Unanticipated Money, Output, and the Price Level in the United States
AbstractEarlier analysis of unanticipated money growth is extended to output (GNP) and the price level (GNP deflator) for recent U.S. experience. Price level determination is more complicated than output determination, because both anticipated and unanticipated money movements are involved. Empirical results accord well with the model-notably, they support the key hypothesis of a one-to-one, contemporaneous link be- tween anticipated money and the price level. Precise estimates are obtained for the lagged responses of output and prices to unanticipated money movements. Cross-equation comparisons indicate that the price response to unanticipated money movements has a longer lag than the output response. A form of lagged adjustment in money demand can account for this difference. The forecasts for inflation average 5.5 percent per year for 1977-80.
Download InfoIf you experience problems downloading a file, check if you have the proper application to view it first. In case of further problems read the IDEAS help page. Note that these files are not on the IDEAS site. Please be patient as the files may be large.
As the access to this document is restricted, you may want to look for a different version under "Related research" (further below) or search for a different version of it.
Bibliographic InfoArticle provided by University of Chicago Press in its journal Journal of Political Economy.
Volume (Year): 86 (1978)
Issue (Month): 4 (August)
Contact details of provider:
Web page: http://www.journals.uchicago.edu/JPE/
Other versions of this item:
- Barro, Robert J., 1978. "Unanticipated Money, Output, and the Price Level in the United States," Scholarly Articles 3450988, Harvard University Department of Economics.
Please report citation or reference errors to , or , if you are the registered author of the cited work, log in to your RePEc Author Service profile, click on "citations" and make appropriate adjustments.:
- Jared Enzler & Lewis Johnson & John Paulus, 1976. "Some Problems of Money Demand," Brookings Papers on Economic Activity, Economic Studies Program, The Brookings Institution, vol. 7(1), pages 261-282.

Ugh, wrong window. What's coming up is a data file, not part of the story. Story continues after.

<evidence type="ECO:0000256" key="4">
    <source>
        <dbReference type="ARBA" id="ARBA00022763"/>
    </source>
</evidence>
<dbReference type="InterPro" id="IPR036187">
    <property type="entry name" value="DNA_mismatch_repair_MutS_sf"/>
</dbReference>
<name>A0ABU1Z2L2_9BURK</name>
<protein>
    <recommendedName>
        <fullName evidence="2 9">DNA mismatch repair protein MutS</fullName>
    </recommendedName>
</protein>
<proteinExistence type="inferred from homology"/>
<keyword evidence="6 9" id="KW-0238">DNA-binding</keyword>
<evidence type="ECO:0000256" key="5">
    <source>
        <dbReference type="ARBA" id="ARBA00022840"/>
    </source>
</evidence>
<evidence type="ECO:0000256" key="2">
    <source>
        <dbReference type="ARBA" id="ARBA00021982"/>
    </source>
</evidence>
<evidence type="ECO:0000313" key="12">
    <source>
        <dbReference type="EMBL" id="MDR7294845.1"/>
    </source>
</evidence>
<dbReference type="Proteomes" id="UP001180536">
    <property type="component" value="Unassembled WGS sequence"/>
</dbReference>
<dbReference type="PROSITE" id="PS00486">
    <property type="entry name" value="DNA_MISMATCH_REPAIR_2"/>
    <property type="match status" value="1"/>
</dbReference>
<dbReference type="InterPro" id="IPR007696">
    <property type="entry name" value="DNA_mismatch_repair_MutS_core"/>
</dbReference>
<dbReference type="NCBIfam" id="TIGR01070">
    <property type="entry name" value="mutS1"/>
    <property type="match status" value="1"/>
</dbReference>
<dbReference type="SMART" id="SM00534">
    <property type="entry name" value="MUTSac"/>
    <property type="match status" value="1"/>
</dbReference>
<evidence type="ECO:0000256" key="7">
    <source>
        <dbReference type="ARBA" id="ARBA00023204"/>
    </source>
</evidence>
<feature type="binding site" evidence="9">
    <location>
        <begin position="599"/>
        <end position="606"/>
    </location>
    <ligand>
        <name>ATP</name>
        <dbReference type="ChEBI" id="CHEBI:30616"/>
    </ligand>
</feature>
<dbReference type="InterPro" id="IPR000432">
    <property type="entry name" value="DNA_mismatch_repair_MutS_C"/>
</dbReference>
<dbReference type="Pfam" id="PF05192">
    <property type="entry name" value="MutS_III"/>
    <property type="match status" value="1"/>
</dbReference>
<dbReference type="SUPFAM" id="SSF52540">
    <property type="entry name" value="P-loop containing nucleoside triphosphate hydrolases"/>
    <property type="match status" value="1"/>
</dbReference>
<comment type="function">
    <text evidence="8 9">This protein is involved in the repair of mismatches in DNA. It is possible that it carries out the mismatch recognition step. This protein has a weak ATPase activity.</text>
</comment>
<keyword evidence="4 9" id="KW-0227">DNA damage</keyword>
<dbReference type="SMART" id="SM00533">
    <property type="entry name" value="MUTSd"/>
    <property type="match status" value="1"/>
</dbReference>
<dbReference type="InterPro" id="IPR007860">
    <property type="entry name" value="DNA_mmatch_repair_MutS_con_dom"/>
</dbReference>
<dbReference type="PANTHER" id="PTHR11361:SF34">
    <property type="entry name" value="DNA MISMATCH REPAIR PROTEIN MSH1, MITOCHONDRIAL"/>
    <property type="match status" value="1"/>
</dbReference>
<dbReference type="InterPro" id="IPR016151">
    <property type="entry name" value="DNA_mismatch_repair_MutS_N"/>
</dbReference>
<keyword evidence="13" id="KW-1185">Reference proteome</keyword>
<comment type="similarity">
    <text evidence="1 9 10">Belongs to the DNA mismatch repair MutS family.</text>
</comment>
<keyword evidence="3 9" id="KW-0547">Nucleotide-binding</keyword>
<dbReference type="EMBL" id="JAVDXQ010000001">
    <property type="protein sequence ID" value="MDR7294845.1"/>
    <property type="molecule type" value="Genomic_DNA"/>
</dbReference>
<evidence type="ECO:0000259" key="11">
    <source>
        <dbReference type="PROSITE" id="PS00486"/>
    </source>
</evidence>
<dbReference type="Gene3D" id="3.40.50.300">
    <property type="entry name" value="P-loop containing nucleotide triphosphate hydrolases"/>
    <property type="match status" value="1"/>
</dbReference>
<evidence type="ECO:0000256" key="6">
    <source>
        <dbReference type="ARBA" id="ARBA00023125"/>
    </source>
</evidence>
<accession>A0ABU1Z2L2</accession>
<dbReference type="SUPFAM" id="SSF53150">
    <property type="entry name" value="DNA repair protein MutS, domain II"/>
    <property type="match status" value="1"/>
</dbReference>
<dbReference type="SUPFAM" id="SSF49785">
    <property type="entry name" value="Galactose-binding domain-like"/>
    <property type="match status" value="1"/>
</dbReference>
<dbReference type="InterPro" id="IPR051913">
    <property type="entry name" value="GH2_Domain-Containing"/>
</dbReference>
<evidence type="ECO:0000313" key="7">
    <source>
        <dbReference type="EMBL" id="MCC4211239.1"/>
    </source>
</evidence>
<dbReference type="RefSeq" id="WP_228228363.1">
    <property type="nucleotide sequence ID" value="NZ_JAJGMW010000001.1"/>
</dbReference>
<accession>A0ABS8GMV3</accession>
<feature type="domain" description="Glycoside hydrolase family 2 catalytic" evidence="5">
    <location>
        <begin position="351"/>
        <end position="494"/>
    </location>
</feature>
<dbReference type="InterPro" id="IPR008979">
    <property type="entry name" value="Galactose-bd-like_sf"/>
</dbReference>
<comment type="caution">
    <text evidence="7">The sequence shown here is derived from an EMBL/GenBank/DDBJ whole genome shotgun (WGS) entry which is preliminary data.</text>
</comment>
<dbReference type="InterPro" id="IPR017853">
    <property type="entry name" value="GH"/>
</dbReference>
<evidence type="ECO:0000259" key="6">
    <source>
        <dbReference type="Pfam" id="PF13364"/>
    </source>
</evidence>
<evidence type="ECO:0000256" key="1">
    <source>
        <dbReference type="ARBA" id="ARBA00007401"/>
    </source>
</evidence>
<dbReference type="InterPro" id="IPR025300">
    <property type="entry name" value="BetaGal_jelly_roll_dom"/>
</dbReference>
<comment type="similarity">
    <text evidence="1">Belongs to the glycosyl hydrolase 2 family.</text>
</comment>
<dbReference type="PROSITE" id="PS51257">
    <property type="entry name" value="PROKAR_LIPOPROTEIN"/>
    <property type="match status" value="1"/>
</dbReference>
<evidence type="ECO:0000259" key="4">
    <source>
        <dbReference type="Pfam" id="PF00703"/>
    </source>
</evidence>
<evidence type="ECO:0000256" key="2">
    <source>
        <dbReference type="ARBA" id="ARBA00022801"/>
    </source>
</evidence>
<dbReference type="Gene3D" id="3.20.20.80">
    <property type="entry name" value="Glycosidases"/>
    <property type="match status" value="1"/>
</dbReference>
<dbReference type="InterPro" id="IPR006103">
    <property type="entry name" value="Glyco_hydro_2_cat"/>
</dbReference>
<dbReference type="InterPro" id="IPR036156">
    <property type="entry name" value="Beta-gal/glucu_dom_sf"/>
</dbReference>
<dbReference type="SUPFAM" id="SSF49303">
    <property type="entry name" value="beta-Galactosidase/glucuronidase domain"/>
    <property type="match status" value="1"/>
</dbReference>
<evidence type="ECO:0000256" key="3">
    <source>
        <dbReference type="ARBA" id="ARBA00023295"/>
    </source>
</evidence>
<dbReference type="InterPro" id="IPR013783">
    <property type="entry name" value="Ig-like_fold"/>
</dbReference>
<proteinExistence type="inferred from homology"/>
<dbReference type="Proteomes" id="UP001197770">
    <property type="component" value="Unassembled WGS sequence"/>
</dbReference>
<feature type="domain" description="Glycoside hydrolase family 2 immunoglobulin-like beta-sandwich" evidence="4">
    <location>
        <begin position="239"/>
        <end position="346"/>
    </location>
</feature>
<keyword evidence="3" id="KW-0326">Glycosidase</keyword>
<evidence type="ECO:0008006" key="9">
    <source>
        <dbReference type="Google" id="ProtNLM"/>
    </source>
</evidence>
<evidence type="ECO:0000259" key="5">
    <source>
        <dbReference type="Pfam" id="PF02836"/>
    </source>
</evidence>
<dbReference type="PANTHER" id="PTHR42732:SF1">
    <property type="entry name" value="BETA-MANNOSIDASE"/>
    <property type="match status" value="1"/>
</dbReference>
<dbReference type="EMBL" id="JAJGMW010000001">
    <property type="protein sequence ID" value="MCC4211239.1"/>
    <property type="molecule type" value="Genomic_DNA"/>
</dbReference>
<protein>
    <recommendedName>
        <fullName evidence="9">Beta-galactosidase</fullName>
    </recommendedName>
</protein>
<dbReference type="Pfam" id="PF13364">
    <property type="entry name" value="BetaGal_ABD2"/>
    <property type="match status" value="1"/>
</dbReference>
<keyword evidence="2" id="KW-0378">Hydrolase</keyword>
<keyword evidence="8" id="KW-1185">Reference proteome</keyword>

- Hamburger, Michael J., 1977. "Behavior of the money stock : Is there a puzzle?," Journal of Monetary Economics, Elsevier, vol. 3(3), pages 265-288, July.
- Oi, Walter Y., 1976.
"On measuring the impact of wage-price controls: A critical appraisal,"
Carnegie-Rochester Conference Series on Public Policy,
Elsevier, vol. 2(1), pages 7-64, January.
- Walter Y. Oi, 1976. "On Measuring the Impact of Wage-Price Controls: A Critical Appraisal," Working Papers 425, Princeton University, Department of Economics, Industrial Relations Section..
- Taylor, John B, 1975. "Monetary Policy during a Transition to Rational Expectations," Journal of Political Economy, University of Chicago Press, vol. 83(5), pages 1009-21, October.
- Robert J. Gordon, 1975. "The Impact of Aggregate Demand on Prices," Brookings Papers on Economic Activity, Economic Studies Program, The Brookings Institution, vol. 6(3), pages 613-670.
- Feige, Edgar L. & Pearce, Douglas K., 1976. "Inflation and incomes policy: An application of time series models," Carnegie-Rochester Conference Series on Public Policy, Elsevier, vol. 2(1), pages 273-302, January.
- Sargent, Thomas J & Wallace, Neil, 1975. ""Rational" Expectations, the Optimal Monetary Instrument, and the Optimal Money Supply Rule," Journal of Political Economy, University of Chicago Press, vol. 83(2), pages 241-54, April.
- Barro, Robert J., 1976. "Rational expectations and the role of monetary policy," Journal of Monetary Economics, Elsevier, vol. 2(1), pages 1-32, January.
This item has more than 25 citations. To prevent cluttering this page, these citations are listed on a separate page. reading list or among the top items on IDEAS.Access and download statisticsgeneral information about how to correct material in RePEc.
For technical questions regarding this item, or to correct its authors, title, abstract, bibliographic or download information, contact: (Journals Division).
If references are entirely missing, you can add them using this form.